This generosity is by no means a liberation in every respect. In fact, a kind of charitable coercion engenders the malaise from which it then strives to deliver us. The statistics that it publicizes and the models that it holds up produce a new race of guilty parties, no longer sybarites or libertines but killjoys. Sadness is the disease of a society of obligatory well-being that penalizes those who do not attain it. Happiness is no longer a matter of chance or a heavenly gift, an amazing grace that blesses our monotonous days. We now owe it to ourselves to be happy, and we are expected to display our happiness far and wide.

Thus happiness becomes not only the biggest industry of the age but also a new moral order. We now find ourselves guilty of not being well, a failing for which we must answer to everyone and to our own consciences. Consider the poll, conducted by a French newspaper, in which 90 percent of people questioned reported being happy. Who would dare admit that he is sometimes miserable and expose himself to social opprobrium? This is the strange contradiction of the happiness doctrine when it becomes militant and takes on the power of ancient taboos—though in the opposite direction. To enjoy was once forbidden; from now on, it’s obligatory. Whatever method is chosen, whether psychic, somatic, chemical, spiritual, or computer-based, we find the same assumption everywhere: beatitude is within your grasp, and you have only to take advantage of “positive conditioning” (in the Dalai Lama’s words) in order to attain it. We have come to believe that the will can readily establish its power over mental states, regulate moods, and make contentment the fruit of a personal decision.

This belief in our ability to will ourselves happy also lies behind the contemporary obsession with health. What is health, correctly understood, but a kind of permission we receive to live in peace with our bodies and to let ourselves be carefree? These days, though, we are required to resist our mortality as far as possible. The domain of therapy tends to annex everything that once belonged to the art of living well. Food, for example, is divided not into good and bad but into healthy and unhealthy. The appropriate prevails over the tasty, the carefully measured over the irregular. The dinner table becomes a kind of pharmacy counter where fat and calories are weighed, where one conscientiously chews foods that are hardly more than medications. Wine must be drunk not for its taste, under this regimen, but to strengthen the arteries; whole-grain bread must be eaten to aid digestion; garlic must be bitten off raw for various health reasons.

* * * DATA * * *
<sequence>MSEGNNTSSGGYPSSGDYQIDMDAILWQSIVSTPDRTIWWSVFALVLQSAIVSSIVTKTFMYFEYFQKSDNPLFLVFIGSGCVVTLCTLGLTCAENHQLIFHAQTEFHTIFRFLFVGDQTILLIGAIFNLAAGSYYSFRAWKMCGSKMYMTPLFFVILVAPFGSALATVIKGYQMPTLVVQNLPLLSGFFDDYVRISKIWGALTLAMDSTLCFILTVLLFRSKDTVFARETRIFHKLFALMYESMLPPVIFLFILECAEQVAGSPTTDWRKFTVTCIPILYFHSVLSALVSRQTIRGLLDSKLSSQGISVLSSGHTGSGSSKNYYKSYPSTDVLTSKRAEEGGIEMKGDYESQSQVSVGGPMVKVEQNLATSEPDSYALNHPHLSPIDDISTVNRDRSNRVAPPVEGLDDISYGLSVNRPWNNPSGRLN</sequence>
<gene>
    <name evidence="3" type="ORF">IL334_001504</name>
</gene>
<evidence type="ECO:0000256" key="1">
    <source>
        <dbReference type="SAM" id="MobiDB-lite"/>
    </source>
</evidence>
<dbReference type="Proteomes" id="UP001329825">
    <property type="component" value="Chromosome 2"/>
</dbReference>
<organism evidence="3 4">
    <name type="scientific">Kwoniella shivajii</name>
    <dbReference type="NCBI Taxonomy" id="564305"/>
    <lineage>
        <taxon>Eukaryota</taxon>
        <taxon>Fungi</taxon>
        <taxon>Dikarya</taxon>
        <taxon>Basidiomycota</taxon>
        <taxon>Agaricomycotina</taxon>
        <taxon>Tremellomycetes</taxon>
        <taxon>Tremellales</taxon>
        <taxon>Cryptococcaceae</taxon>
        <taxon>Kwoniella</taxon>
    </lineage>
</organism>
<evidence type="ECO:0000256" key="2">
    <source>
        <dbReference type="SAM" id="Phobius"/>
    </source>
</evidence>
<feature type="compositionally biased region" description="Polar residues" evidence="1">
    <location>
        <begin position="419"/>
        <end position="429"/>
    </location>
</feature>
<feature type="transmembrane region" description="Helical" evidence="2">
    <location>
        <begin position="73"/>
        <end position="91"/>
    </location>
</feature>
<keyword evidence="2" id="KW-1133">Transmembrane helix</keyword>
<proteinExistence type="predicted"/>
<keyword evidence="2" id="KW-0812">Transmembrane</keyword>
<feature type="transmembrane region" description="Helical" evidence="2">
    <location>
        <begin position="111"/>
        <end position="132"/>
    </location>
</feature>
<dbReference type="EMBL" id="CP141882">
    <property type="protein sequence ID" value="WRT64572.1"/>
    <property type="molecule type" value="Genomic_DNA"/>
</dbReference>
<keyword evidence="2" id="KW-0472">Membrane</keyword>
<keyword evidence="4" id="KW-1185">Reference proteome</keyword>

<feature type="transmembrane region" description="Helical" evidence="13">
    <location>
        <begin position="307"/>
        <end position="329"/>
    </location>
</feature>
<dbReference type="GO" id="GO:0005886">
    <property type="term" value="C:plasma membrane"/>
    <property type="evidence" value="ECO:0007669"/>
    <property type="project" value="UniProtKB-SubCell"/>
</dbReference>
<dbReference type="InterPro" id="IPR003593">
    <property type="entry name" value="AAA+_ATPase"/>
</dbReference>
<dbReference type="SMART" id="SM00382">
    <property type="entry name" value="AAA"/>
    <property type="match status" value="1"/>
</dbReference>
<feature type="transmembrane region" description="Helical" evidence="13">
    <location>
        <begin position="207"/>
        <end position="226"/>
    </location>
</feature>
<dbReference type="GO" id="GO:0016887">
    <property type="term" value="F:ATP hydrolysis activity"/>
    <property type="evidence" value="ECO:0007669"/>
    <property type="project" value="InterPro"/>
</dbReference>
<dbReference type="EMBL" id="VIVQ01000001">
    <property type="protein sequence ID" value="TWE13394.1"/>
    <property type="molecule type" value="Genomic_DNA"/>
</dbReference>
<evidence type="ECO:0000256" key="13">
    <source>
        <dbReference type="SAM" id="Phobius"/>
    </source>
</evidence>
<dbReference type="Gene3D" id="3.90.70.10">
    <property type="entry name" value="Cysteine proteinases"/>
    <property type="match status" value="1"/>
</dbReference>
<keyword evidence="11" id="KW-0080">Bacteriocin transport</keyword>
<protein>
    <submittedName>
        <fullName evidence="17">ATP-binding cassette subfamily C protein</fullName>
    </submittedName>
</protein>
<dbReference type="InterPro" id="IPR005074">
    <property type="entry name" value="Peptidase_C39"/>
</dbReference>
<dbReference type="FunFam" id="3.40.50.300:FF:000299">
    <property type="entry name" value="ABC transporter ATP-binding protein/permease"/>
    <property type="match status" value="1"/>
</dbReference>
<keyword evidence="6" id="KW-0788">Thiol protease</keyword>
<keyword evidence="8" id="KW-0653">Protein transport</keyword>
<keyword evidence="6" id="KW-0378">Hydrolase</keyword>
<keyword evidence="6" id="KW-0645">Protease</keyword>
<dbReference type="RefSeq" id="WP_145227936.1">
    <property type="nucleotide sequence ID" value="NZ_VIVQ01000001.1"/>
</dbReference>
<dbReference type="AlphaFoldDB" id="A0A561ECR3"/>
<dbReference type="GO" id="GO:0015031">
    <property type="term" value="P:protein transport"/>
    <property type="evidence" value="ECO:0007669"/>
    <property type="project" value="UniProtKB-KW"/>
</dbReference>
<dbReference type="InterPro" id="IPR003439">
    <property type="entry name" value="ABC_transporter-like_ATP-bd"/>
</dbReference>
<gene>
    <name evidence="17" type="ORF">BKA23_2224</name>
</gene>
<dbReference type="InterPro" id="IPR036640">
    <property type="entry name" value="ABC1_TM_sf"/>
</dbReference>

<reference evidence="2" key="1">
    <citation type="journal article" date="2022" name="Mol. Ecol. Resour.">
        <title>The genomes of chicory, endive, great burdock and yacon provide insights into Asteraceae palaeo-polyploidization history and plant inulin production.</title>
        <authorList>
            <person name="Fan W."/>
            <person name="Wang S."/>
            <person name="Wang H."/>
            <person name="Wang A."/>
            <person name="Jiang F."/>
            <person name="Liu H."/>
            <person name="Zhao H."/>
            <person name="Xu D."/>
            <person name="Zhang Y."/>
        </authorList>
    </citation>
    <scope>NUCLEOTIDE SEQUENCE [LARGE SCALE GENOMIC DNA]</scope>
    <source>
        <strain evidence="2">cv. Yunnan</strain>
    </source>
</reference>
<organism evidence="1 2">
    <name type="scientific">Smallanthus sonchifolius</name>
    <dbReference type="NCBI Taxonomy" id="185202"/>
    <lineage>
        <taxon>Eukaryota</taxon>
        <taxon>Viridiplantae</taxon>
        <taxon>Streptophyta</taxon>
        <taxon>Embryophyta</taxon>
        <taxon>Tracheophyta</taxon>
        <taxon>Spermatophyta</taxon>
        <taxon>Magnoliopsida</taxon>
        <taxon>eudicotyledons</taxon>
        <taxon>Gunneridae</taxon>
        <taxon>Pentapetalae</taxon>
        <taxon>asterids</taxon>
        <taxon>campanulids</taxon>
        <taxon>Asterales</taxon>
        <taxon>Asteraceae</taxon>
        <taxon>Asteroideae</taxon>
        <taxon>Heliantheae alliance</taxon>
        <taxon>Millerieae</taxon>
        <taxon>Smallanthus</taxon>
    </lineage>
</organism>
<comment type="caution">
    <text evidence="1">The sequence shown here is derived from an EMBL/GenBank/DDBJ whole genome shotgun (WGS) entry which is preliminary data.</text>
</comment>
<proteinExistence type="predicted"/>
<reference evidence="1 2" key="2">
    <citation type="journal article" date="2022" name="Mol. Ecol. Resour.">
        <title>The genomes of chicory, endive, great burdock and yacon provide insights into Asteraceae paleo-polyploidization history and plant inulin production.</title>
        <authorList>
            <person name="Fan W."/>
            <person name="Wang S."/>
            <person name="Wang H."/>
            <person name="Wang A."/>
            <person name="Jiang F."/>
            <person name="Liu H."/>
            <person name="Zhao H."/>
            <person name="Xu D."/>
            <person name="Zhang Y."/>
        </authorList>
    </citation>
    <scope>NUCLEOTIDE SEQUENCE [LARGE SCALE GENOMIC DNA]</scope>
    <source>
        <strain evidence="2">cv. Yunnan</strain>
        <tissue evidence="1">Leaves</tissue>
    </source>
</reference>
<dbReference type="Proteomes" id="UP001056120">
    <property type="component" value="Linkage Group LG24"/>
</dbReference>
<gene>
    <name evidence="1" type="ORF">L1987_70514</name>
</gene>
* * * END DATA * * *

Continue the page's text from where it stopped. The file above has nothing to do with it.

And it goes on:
Duration—holding on as long as possible—becomes an authoritative value, even if it must be achieved at the cost of terrible restrictions, depriving oneself of some of the best the world has to offer. From this point of view, the hunting down of smokers, now expelled from almost all public places, looks something like a collective exorcism, as if a whole society wished to absolve itself of having once found pleasure in cigarettes. In France, photos of Jean-Paul Sartre and the young Jacques Chirac holding cigarettes have been retouched to eliminate the offending objects—just as the Soviet empire used to do with banished leaders.

Yet by trying to remove every anomaly, every failing, we end up denying what is in fact the main benefit of health: indifference to oneself, what a great surgeon once called “the silence of the organs.” Everyone must today be saved from something—from hypertension, from imperfect digestion, from a tendency to gain weight. One is never thin enough, fit enough, strong enough. Health has its martyrs, its pioneers, its heroes and saints. Sickness and health become harder to distinguish, to the point that we risk creating a society of hypochondriacs.

Now that it has become the horizon of our democracies, a matter of ceaseless work and effort, happiness is surrounded by anxiety. We feel compelled to be saved constantly from what we are, poisoning our own existence with all kinds of impossible commandments. Our hedonism is not wholesome but haunted by failure. However well behaved we are, our bodies continue to betray us. Age leaves its mark, illness finds us one way or another, and pleasures have their way with us, following a rhythm that has nothing to do with our vigilance or our resolution.

What is needed is a renewed humility. We are not the masters of the sources of happiness; they ever elude the appointments we make with them, springing up when we least expect them and fleeing when we would hold them close. The excessive ambition to expunge all that is weak or broken in body or mind, to control moods and states of soul, sadness, chagrin, moments of emptiness—all this runs up against our finitude, against the inertia of the human species, which we cannot manipulate like some raw material. We have the power to avoid or to heal certain evils, yes, but we cannot order happiness as if it were a meal in a restaurant.

The Western cult of happiness is indeed a strange adventure, something like a collective intoxication. In the guise of emancipation, it transforms a high ideal into its opposite. Condemned to joy, we must be happy or lose all standing in society. It is not a question of knowing whether we are more or less happy than our ancestors; our conception of the thing itself has changed, and we are probably the first society in history to make people unhappy for not being happy.

Pascal Bruckner is a French writer and philosopher. His article was translated by Alexis Cornel.